There are three main immigration categories:
Economic immigrants - Citizenship and Immigration Canada uses several sub-categories of economic immigrants. The high-profile Skilled worker principal applicants group comprised 19.8% of all immigration in 2005.
In 2001 (the date of the last immigrant employment study) Skilled worker principal applicant landed immigrants had a 34% unemployment rate.
Spouses and children of Skilled workers comprised an even larger percentage of the Economic immigrant category at 29.3% of all immigration.
Family class - Under a government program, both citizens and permanent residents can sponsor family members to immigrate to Canada. While this program has proven to be popular with recent immigrants, it has also been criticized by some for being too open-ended (i.e., a never-ending cycle of people related to yet more people which ultimately extends well beyond the original sponsor), a non-citizen can be a sponsor, and it allows retirees to immigrate who have not contributed significantly to the funding of the Canadian infrastructure, medical or social services system (the free rider problem). This category of immigrants also has a much lower labour force participation rate than economic immigrants.
Refugees - Immigration of refugees and those in need of protection. This immigrant population has a high unemployment record (51% in 2001) of an already small labour participation rate (44%), resulting in extended financial dependence on government assistance for the vast majority of refugees.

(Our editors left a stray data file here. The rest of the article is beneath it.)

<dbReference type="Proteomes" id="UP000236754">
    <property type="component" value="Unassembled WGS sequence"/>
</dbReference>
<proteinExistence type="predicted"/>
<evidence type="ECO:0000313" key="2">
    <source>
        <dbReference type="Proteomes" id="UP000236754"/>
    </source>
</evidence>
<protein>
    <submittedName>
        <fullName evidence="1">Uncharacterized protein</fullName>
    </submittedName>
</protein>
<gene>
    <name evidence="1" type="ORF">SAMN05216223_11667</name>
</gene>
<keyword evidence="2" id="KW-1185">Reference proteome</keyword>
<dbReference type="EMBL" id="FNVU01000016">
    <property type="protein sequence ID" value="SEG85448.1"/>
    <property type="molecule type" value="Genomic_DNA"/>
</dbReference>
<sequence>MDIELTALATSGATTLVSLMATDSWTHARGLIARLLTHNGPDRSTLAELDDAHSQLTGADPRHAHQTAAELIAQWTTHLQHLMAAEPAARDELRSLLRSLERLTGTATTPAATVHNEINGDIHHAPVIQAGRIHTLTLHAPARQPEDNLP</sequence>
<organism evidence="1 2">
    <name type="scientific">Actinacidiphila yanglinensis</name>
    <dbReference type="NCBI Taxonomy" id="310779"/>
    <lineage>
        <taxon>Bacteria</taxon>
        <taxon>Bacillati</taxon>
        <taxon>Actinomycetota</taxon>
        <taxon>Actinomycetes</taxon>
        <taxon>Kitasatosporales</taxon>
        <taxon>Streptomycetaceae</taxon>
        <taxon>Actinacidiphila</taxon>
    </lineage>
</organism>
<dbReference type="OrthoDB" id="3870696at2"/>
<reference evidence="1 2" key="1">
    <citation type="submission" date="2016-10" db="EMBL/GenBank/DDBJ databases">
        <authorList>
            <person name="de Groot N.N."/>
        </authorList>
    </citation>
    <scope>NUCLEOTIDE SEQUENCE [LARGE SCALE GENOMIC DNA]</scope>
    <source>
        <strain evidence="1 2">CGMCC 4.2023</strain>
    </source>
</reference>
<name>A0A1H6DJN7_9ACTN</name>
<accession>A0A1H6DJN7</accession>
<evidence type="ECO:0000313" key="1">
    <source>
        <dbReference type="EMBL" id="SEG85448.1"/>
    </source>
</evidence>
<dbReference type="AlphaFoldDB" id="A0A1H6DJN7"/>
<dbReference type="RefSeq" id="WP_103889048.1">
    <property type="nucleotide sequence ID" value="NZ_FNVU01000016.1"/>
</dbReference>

Under Canadian nationality law an immigrant can apply for citizenship after living in Canada for three years.
Population growth through immigration tends to boost GDP, but not necessarily per capita income depending on whether immigrants have an income above or below the national average, and whether the skills they bring have impacts that multiply benefits throughout the economy. Analysis of census data as of 2000 shows that immigrant incomes were at 80% of the national average after 10 years of residing in Canada.
Some observers note that almost all Canadians are either immigrants or descendants of immigrants and that the Canadian standard of living is one of the highest in the world. Therefore, based on this simple logic, these observers argue that immigration must have been beneficial to the Canadian economy, at least at some point in the past. In 1991, the Economic Council of Canada concluded that "A historical perspective gives little or no support to the view that immigration is needed for economic prosperity. In the 19th and and early 20th centuries, the fastest growth in per capita real incomes occurred at times with net immigration was nil or negative. Later in the 20th century, the opposite linkage is seen but, clearly, there is no long-term correlation." A University of Montreal study published in 2002 by professor Marc Termote used different methods and studied different countries and concluded that immigration has no statistical impact to the per capita income of a country.
The economic impact of immigration differs by immigration category. For example, according to Statistics Canada, there are significant differences in the labour force participation rates. 2001 labour force participation rates by category:
Economic immigrants: 91%
Economic immigrant spouses: 63%
Family class immigrants: 59%
Average of all immigrants: 70%
In 2001, the overall unemployment rate of immigrants was 37%. Combined with the overall participation rate of 70%, this means that only 44% of all immigrants (15 years of age and older) were working in 2001. Federal and provincial government social programs can experience greater expense without corresponding tax revenue due to the low employment rate of immigrants. The Fraser Institute claims that the immigrants who arrived between 1990 and 2002 cost governments $18.3 billion (net of taxes raised from those immigrants) relating to universal social services.